Commentary

LSU's final BCS hurdle

The Tigers are nearing a title game berth, and their profile is improving

Originally Published: November 21, 2011
By Jeff Dooley | ESPN Insider
Jarrett Lee, Jordan Jefferson & Steve KragthorpeDerick E. Hingle/US PresswireQuarterbacks Jarrett Lee and Jordan Jefferson have quietly led a capable LSU offense.

If LSU Tigers fans weren't already nervous enough about their team having to play the Arkansas Razorbacks and (potentially) Georgia Bulldogs in the next two weeks, losses this weekend by three BCS top-5 teams -- the Oklahoma State Cowboys, Oregon Ducks and Oklahoma Sooners -- provided yet another reminder of how quickly the national title race can change.

The good news for the Tigers, however, is that for the first time this year their statistical profile is beginning to closely resemble those of past BCS champions.

LSU has lagged behind for most of the season in our Eliminator model (which tracks the BCS and conference champions based on statistical benchmarks set by past champs), coming up short in several key offensive categories which have proved to be critical for past title winners.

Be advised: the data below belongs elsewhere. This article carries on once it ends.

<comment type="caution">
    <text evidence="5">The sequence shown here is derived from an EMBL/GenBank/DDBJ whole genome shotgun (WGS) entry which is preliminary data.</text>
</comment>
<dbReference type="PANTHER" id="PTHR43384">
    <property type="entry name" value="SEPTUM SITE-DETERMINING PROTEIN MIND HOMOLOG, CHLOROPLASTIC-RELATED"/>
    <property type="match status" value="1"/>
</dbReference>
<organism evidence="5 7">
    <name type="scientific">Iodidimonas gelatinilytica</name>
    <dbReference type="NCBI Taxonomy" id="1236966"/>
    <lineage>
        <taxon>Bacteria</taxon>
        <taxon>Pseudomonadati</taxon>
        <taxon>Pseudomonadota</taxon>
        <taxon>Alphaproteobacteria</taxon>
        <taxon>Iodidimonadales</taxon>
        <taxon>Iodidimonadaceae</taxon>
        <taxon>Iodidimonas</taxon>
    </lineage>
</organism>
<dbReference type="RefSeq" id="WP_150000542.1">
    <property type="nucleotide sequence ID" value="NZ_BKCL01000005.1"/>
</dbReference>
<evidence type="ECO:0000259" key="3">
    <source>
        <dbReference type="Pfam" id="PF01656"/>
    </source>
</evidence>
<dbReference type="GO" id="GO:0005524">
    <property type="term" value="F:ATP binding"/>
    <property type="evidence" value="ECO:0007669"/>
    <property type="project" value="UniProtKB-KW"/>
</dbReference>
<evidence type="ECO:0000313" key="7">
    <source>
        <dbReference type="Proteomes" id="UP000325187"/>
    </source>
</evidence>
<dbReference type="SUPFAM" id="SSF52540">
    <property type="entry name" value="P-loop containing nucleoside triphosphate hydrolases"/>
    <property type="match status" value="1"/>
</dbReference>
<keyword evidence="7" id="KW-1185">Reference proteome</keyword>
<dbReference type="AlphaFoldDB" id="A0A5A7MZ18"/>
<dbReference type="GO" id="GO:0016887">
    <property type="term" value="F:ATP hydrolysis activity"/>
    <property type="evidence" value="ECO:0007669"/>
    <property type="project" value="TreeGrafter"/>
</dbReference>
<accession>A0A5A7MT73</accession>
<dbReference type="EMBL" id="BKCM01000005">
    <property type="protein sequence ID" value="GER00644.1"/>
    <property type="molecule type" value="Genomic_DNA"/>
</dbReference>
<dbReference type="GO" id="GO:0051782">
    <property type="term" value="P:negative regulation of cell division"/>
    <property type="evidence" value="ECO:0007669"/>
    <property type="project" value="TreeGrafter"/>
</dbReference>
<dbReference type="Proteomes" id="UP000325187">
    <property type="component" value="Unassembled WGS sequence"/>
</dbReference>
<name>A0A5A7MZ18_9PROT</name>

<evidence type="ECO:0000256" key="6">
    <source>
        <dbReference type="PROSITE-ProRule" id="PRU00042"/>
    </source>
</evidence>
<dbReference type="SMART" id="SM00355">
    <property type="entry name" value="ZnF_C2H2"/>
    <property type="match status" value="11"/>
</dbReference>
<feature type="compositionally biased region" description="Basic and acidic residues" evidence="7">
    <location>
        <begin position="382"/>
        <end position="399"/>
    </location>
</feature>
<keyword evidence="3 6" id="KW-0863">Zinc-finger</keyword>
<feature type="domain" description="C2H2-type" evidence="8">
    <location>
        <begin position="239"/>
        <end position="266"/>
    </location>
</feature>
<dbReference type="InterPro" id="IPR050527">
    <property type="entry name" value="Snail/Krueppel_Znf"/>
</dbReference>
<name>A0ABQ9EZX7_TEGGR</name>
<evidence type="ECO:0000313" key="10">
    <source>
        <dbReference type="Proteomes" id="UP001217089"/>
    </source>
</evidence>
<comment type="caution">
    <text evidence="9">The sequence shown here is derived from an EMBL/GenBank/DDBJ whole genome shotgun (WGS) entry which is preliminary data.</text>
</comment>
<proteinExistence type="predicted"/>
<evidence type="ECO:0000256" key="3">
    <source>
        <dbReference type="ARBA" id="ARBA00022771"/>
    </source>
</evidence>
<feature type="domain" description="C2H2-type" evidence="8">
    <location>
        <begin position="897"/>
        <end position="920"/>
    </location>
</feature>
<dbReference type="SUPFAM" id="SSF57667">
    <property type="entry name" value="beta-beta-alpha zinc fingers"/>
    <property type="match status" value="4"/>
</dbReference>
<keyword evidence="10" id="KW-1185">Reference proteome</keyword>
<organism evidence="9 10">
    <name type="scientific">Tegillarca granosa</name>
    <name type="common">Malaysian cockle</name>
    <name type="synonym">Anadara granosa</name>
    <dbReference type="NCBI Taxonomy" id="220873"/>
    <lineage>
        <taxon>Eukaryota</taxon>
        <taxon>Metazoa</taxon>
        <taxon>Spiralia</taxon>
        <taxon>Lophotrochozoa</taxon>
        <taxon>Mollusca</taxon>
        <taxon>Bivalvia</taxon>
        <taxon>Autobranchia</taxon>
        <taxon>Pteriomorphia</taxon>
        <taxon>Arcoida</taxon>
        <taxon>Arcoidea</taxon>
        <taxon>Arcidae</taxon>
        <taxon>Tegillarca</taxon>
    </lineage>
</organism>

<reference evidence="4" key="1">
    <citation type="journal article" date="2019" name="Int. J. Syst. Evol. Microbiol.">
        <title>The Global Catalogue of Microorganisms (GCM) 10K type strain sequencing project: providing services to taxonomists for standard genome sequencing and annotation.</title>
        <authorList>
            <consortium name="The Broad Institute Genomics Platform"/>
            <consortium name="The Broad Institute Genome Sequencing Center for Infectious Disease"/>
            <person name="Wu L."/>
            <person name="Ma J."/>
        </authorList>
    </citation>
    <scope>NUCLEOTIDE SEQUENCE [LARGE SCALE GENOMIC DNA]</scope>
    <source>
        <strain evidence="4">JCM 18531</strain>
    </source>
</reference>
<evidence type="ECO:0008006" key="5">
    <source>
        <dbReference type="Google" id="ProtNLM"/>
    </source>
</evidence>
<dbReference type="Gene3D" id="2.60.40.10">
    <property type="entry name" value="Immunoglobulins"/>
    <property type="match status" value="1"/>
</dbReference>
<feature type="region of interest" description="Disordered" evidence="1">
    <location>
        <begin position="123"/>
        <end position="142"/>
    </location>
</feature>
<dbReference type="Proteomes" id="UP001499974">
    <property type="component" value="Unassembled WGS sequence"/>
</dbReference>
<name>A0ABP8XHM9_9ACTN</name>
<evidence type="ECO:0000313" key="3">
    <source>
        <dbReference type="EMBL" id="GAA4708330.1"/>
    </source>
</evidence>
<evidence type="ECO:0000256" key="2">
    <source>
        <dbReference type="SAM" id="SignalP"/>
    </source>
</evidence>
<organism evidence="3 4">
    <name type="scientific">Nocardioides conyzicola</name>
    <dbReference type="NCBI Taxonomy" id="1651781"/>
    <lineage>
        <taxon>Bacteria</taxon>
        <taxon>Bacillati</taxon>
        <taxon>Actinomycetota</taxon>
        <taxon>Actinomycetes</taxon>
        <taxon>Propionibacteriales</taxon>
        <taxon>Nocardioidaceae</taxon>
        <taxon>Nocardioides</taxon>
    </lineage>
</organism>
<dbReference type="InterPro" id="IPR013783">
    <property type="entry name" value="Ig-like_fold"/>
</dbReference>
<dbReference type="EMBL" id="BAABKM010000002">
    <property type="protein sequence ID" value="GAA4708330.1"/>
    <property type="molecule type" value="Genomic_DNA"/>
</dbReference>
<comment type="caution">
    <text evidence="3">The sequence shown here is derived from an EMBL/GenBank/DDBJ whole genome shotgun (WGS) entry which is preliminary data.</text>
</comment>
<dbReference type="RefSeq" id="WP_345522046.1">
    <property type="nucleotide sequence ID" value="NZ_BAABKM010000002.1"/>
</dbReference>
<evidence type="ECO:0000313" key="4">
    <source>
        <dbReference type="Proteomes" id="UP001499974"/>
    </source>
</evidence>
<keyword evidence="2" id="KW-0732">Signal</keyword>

After their blowout win against the Ole Miss Rebels, however, the Tigers moved from "fail" to "pass" in the yards per play and yards per rush benchmarks. They'll have to fare well during their next two games to stay at the pace set by past BCS champions, but heading into the season's final two weeks, it's important to keep in mind that while LSU is a team that wins in large part due to its dominance on defense and special teams, it is not a team that is winning in spite of its offense.

The two-headed quarterback rotation of Jarrett Lee and Jordan Jefferson has produced a passing efficiency rating that is top-10 nationally, and the Tigers boast the nation's best turnover margin in large part due to the fact that they've given up the fewest turnovers (six) in the country (the next-best team in the SEC, the Alabama Crimson Tide, has given up 11). The yards per play and yards per rush metrics measure how efficiently a team moves the ball overall and on the ground, respectively, meaning that LSU has an offense that stacks up very well, across the board, when compared to past national champions.